Photography Creative Ideas

Using AI to Restore Old Photos Actually Works

It's absolutely mind-blowing how much artificial intelligence has come to play a central role in photography. There's the presence of it in everyday usage in smartphones, with things like portrait mode and night sight, but now, even more powerful tools are available to desktop retouchers. Just check out how it works on this 70-year-old photo.

Coming at you from Glyn Dewis is a video that incorporates a bunch of different tools in the service of restoring a damaged 70-year-old family photo of his. While ordinarily, this would be a quick retouch job to remove scratches and tears, in this particular case, Dewis wanted to be able to not only do that, but increase the resolution and make it an aspect ratio that would work for an 8x10" print as well.

The first tool Dewis uses should be pretty familiar to most photographers, and that's one of Adobe Photoshop's neural filters, the photo restoration filter, which does a decent job of most basic cleanup functions. As he points out, there are some other functions there to colorize photos, but for this video, he sticks to black and white.

The mind-blowing part came in how Dewis changed the aspect ratio of the photo. Using a tool called DALL-E 2, which describes itself as "a new AI system that can create realistic images and art from a description in natural language." Dewis was able to pop his photo into the system and have the AI fill in the missing background details quite convincingly, such that he now had enough headroom to crop into the aspect ratio he wanted.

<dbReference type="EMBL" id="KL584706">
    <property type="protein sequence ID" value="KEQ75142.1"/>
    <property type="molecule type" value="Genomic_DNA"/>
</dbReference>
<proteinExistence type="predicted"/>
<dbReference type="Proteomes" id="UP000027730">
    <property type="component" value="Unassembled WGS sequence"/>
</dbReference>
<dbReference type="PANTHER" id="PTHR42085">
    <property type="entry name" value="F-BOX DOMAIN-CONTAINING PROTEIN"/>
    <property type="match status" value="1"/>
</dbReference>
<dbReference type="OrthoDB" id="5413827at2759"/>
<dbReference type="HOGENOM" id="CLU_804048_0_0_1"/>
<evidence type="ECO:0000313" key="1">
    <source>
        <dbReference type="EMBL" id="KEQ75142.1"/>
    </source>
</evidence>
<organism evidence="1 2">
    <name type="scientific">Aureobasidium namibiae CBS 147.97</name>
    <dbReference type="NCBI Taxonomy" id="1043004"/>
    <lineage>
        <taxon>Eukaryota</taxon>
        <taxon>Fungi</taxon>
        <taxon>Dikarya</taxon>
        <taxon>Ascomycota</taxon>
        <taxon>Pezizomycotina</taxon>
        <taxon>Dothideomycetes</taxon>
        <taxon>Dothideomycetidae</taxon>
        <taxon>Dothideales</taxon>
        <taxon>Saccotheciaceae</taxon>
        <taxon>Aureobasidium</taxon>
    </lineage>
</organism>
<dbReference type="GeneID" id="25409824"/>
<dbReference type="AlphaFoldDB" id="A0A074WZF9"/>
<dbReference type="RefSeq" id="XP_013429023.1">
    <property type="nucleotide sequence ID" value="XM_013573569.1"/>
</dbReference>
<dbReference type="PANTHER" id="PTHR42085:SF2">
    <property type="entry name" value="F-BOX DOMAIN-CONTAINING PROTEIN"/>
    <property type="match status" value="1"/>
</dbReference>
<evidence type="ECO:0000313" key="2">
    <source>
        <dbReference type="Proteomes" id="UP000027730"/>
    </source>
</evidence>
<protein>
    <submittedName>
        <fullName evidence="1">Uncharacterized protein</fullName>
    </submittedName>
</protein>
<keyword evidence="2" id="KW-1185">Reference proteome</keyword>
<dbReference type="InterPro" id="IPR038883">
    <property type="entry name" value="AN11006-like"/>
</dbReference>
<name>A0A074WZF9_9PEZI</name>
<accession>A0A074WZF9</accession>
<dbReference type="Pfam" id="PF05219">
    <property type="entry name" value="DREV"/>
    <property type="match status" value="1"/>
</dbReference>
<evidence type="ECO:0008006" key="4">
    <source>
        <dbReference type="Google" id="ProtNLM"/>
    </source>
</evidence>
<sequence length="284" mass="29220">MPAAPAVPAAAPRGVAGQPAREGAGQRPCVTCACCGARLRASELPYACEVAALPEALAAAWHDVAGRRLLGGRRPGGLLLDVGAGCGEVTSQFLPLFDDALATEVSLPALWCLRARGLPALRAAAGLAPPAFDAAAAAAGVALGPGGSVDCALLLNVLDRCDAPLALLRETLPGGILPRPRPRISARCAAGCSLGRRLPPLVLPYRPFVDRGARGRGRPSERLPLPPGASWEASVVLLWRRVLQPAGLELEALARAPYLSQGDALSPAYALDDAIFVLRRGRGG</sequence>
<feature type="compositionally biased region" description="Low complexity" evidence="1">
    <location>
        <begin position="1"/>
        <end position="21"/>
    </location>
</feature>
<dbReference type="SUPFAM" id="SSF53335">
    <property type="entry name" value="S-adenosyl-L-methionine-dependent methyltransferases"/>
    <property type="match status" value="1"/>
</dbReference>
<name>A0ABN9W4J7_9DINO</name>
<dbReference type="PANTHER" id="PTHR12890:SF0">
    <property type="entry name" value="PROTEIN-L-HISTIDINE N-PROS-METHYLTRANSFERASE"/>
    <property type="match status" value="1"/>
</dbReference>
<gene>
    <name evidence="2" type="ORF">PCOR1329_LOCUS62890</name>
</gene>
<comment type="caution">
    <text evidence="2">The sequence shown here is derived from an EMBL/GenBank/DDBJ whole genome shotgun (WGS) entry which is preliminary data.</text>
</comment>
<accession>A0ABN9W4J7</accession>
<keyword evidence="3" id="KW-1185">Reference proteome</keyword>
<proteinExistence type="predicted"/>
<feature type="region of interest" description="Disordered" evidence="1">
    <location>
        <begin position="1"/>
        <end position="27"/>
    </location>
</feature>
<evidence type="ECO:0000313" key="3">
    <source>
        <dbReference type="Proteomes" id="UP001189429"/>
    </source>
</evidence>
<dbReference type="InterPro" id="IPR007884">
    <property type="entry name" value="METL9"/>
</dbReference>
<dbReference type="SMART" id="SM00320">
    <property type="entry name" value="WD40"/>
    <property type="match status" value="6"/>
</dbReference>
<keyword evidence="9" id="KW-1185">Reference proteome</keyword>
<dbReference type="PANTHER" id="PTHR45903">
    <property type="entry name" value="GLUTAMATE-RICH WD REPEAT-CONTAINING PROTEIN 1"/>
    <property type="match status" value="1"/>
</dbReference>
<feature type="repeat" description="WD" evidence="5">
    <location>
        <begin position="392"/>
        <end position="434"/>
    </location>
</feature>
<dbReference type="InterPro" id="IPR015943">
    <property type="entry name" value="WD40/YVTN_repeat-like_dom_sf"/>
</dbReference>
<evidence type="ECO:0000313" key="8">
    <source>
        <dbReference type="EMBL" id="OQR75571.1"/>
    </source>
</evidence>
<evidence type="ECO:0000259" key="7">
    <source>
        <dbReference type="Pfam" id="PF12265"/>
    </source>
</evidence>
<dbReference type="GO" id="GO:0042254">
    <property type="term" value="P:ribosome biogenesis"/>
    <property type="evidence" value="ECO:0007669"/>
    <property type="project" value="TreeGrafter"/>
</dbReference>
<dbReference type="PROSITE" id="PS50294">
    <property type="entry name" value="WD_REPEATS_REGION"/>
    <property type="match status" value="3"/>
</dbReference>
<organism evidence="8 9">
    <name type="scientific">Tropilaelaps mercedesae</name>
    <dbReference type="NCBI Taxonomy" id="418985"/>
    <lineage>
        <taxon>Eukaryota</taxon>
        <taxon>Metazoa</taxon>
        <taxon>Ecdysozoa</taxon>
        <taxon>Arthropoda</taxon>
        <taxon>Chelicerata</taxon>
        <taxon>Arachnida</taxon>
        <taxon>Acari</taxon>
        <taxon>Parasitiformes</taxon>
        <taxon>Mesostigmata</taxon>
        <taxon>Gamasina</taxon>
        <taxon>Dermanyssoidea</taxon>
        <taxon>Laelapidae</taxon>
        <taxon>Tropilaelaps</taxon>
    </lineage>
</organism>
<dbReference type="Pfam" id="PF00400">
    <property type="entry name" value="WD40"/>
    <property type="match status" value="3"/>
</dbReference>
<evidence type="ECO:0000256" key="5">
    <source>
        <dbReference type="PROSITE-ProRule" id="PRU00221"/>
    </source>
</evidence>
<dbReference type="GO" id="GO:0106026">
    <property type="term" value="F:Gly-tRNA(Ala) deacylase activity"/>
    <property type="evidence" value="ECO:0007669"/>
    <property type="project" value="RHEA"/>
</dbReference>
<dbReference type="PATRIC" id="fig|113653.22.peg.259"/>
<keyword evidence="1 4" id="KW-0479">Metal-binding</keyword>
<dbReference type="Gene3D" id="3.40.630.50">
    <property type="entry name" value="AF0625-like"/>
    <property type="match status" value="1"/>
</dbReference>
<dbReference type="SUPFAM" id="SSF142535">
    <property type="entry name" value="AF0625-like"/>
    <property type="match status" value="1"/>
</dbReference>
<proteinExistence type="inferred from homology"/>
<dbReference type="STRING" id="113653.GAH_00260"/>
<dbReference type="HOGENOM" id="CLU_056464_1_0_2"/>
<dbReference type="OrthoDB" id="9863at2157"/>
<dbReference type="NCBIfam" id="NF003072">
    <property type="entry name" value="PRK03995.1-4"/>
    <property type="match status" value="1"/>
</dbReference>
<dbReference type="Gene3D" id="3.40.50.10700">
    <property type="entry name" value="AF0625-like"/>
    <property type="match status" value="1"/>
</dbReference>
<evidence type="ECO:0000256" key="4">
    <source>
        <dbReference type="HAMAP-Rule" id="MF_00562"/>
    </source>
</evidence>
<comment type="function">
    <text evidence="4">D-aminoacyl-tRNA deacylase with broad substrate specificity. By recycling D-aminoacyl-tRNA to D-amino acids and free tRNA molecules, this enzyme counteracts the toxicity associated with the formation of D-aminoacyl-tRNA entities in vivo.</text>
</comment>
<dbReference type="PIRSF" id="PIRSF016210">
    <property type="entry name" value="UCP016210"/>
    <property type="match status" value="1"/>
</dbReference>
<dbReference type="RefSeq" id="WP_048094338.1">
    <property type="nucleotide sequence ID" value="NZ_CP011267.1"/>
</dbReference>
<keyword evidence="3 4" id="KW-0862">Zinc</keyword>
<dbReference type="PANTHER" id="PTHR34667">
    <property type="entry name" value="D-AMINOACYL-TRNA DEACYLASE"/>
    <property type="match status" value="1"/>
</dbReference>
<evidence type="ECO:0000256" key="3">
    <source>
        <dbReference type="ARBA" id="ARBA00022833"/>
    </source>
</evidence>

I got so wrapped up in how this tool works. It's not perfect by any stretch of the imagination, but Dewis' use case is an interesting one for photographers. 

The last step is a piece of software that's not as esoteric as DALL-E, and that's Topaz Gigapixel AI, an image upscaler that can increase the size of an image by 600%, since DALL-E is a bit limited in its output resolution.

With those three tools, Dewis was able to retouch his old photo with much less effort than it would have taken in the past.

What do you think of the results? 

Wasim Ahmad's picture

Wasim Ahmad is an assistant teaching professor teaching journalism at Quinnipiac University. He's worked at newspapers in Minnesota, Florida and upstate New York, and has previously taught multimedia journalism at Stony Brook University and Syracuse University. He's also worked as a technical specialist at Canon USA for Still/Cinema EOS cameras.

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